That said, there aren’t many other places in EVE that you’re going to fight 20v20 in a brawl without having caps rudely inserted into the fight. It makes wormholers that do fight these ‘proper’ fights some of the most fun people to fly with and it hearkens back to what I’ve already said about being alone together in a wormhole system as a cohesive group. When you go into that brawl together, you’re trusting that your fellow pilots know what they’re doing. These aren’t the 112 out of 284 F1 monkies waiting to press a button. They’re good pilots and hopefully they’re your friends.
Included in this group are the cloaky pilots that I’ve mentioned, too. Many groups such as Wingspan have made wormhole space their home these days. They’re the people who camp hisecs near Jita, and they’re the people who won’t leave the jumping range of a wormhole. It’s annoying and risk-averse, but it’s what they like to do and it’s unique at the very least. I’m still of the opinion that this propagated down from the old cloaky Proteus meme from years ago and people never stopped doing it.
Day-to-day life for wormhole PvP corps is very similar to what I’ve already described for those that hunt in nullsec (and there is definitely an overlap between the two). The loop of scanning, rolling, and scanning again is central to life. Taking this further, wormhole PvP can often mean having to take part in a weaponised form of rolling, ‘hole control’. This is the dreadful way in which wormholes are controlled to either prevent attackers getting in, or to prevent defenders from calling for reinforcements.
I say dreadful because it’s dreadfully boring. Any wormhole anchoring/eviction requires the participants to sit and have members watch wormholes 24/7 for up to a week. At any moment you could have to log in urgently to drive a ship back and forth through a hole after being alerted by whoever bought the most cans of Monster. It isn’t fun gameplay and I could talk about it for a long time, but let’s leave it there. As a pilot in wormhole space, you need to know about hole control and why it’s done. It isn’t a reason to live there, but this article isn’t an advertisement.
Neutral Good – Wormholes to Make ISK In
There are certain kinds of people in EVE Online who really just want to make a bit of money. They log in to earn ISK, they buy blingy ships to make more ISK. This is their gameplay loop and it’s what some people like doing, you can’t really fault it. Wormhole space has it’s fair share of people like this and I should know, I wrote the guide to it! I’m not a massive krab for what it’s worth. I hate doing PvE and just wanted to write a guide so I could stop teaching my corp members.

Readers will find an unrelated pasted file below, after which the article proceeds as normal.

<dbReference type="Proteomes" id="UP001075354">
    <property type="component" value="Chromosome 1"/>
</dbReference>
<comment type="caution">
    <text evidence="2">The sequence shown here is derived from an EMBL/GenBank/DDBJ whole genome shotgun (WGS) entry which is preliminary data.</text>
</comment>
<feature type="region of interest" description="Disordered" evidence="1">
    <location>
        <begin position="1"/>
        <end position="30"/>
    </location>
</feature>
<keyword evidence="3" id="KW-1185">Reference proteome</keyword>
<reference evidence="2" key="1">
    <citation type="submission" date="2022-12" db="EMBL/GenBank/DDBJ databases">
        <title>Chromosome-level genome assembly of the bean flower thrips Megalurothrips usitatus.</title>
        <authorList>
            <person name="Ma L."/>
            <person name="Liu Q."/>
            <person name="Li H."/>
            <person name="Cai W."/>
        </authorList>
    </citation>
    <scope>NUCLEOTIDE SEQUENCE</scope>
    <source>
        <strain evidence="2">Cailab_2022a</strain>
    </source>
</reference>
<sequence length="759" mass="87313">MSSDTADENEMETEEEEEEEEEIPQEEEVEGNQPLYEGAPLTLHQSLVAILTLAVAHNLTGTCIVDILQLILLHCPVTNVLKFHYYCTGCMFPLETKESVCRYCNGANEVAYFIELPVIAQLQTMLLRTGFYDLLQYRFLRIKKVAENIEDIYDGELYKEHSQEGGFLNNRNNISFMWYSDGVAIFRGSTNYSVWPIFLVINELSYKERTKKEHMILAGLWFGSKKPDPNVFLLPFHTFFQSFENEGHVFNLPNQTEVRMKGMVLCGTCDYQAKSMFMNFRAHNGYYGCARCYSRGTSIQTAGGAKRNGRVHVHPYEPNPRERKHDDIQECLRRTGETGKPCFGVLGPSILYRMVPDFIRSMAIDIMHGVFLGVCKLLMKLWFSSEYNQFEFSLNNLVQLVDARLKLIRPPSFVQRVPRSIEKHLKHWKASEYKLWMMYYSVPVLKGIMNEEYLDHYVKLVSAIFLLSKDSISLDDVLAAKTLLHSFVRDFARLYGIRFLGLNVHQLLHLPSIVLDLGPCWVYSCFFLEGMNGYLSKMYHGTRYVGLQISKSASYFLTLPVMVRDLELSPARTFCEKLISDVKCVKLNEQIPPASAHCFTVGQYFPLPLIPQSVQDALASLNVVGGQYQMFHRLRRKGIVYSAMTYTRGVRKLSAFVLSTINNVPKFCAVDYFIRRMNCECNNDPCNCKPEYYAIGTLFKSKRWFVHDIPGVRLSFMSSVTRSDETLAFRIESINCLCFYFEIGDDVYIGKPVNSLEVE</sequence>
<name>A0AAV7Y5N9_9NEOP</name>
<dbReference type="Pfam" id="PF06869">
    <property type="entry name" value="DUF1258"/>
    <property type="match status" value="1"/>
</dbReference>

This is also the area in which you find the most overlap between playstyles. Everyone has to do it sooner or later and even the most PvP-focused players need ISK. If you live in wormhole space then you might as well make your money at home rather than having to venture out into kspace. Besides, it sucks if someone rolls the hole or calls for backup while you’re out somewhere else.
When compared to more standard methods such as nullsec anom ratting or mission running, wormhole space can be quite lucrative. I’d recommend it for anyone who wants to dip their toes in the pond. Even if 100m ISK/hr in a C2 battlecruiser isn’t much to me, that’s a hell of a lot to someone who has just started the game. Likewise, the improved ISK of C5s is a great thing to get into wormhole space to aim for. If anything, it gets people out of safe hisec space and into spookyspace where I can kill them. I’ve said time and time again that a healthy wormhole ecosystem needs hunters and it needs prey. I’m not telling people to come into wormhole space to become the prey; the best way to avoid that is to bite back when you get attacked or to get in and out fast.
Now if I were redesigning wormhole PvE then I would take an approach that tries to satisfy that high-risk high-reward style of gameplay that it deserves to be. Having scrams hold players in site despite MJDs is a good start, but there needs to be more to it. For one, the sites themselves could do with a rework with the newer AI behaviour systems. Having to scram the Drifter is slightly interesting, but shooting the same old triggers, again and again, is not. Some level of variance in how the Sleepers behave would be very interesting. Imagine if they fought back and shot your own structures or patrolled the system? Now that would be more like the wormhole space I was originally promised years ago. This is not our space and the Sleepers shouldn’t make us feel welcome, especially in the depths of high-class wormholes.